Okay, finally post-Friday open tabs…
17) We’ll start with Yglesias‘ defense of Hillary Clinton’s speeches, etc., in the email hack:
Clinton, precisely because of her vast experience in government, is completely non-credible as a bringer of drastic change and systemic reform. She is, quite clearly, a creature of the system who is comfortable with it and intends to work within it. That is the “secret” revealed by every hacked email and every leaked speech, and it is also the completely obvious fact of the matter that is readily apparent to anyone who takes an even cursory look at her biography. It’s exactly what her allies are bragging about when they talk about how qualified she is.
Amidst all the other remarkable aspects of the 2016 campaign, this is a thread that tends to get lost but Clinton is asking the American people to do something they almost never do — admit that the American political system fundamentally is what it is, and so you might as well elect someone who’s good at operating it in rather dream of someone who’s going to show up and clean up the mess in Washington. Fundamentally, the only message of the secret speeches is that Clinton is exactly who we thought she was — someone who’s been around a long time, someone who knows a lot of stuff, someone who’s cozy with the established players, and someone who doesn’t really embrace good government pieties.
18) I think he’s basically right. We didn’t really learn anything new about Clinton more than we learned anything new about Trump with the latest revelations. That said, Jordan Weissman with a fair take on why Clinton surely did not want this stuff getting out.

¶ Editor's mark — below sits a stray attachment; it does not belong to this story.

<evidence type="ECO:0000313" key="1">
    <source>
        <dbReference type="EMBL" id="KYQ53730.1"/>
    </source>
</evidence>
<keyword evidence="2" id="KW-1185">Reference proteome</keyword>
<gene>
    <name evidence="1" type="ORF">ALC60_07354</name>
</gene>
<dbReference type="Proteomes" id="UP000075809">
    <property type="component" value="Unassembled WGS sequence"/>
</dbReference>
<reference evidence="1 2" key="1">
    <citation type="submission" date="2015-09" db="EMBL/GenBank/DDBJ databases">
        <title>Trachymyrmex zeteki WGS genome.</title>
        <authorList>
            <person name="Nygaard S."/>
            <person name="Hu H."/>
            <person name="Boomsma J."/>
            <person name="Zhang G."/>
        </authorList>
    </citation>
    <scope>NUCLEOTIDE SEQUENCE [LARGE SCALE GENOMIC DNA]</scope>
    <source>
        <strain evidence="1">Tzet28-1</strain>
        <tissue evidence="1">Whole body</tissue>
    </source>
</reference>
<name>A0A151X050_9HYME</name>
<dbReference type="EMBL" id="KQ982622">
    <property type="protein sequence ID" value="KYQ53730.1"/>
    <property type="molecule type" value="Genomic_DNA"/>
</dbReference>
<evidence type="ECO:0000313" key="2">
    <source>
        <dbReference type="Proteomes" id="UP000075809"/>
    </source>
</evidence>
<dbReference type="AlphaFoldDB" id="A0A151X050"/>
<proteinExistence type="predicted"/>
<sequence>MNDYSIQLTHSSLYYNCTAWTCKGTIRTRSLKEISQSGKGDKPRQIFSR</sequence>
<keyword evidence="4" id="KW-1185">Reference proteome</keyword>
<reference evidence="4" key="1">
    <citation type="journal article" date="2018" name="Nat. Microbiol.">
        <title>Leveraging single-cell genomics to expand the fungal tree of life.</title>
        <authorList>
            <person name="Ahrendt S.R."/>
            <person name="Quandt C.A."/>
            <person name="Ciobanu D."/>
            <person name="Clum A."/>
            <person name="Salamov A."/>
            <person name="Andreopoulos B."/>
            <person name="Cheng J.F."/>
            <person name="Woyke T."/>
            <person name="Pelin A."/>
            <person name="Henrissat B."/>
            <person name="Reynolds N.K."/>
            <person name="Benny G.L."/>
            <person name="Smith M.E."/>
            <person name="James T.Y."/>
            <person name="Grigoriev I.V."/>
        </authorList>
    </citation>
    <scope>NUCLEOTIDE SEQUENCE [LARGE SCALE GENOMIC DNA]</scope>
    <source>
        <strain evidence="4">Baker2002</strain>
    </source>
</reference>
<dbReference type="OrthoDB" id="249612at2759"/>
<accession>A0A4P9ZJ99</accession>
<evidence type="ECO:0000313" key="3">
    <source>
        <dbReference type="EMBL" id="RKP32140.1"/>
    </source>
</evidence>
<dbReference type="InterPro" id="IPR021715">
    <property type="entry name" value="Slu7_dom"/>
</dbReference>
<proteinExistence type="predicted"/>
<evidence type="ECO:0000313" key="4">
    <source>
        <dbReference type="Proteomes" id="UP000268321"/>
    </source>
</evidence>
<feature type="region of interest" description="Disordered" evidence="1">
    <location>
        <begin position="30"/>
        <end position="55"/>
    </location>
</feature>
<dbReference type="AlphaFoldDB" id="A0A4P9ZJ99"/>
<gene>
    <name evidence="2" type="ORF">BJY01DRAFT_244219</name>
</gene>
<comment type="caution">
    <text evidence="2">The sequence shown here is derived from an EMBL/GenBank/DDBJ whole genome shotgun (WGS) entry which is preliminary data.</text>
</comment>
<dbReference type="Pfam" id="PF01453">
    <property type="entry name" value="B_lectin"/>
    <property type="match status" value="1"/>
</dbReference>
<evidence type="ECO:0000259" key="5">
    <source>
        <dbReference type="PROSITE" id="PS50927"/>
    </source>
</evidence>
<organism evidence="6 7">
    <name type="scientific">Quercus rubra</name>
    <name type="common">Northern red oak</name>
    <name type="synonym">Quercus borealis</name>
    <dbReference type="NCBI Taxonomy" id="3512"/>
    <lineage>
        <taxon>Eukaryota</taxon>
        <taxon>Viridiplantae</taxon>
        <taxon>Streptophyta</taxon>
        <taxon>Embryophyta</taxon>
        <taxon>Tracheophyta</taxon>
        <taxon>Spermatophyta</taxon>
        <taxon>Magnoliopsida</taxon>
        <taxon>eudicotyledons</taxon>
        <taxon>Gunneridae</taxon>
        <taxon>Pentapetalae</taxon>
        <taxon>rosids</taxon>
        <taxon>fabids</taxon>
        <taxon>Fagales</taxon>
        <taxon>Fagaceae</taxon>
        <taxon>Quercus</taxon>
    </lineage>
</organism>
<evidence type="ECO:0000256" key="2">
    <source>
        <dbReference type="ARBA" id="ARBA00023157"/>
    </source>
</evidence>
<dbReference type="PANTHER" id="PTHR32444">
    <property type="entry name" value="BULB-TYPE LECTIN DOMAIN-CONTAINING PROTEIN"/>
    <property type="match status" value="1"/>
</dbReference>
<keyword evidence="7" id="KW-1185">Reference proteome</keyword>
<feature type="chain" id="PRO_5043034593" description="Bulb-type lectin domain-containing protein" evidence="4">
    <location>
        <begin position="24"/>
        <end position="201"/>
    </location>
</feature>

19) I find Scott Adams‘ (The Dilbert guy) ongoing defense of Trump’s powers just amusing.
13. My prediction of a 98% chance of Trump winning stays the same. Clinton just took the fight to Trump’s home field. None of this was a case of clever strategy or persuasion on Trump’s part. But if the new battleground is spousal fidelity, you have to like Trump’s chances.
20) Jonah Goldberg just unloads:
Character is destiny. The man in the video is Donald Trump. Sure, it’s bawdy Trump. It’s “locker room Trump.” And I’m no prude about dirty talk in private. But that isn’t all that’s going on. This isn’t just bad language or objectifying women with your buddies. It’s a married man who is bragging about trying to bed a married woman. It’s an insecure, morally ugly man-child who thinks boasting about how he can get away with groping women “because you’re a star” impresses people. He’s a grotesque — as a businessman and a man, full stop.
21) Libby Nelson’s headline says it all, “Mike Pence enabled Donald Trump. Stop saying he’d make a good president.”
22) This whole “as a father of daughters,” etc., is just stupid. Satire: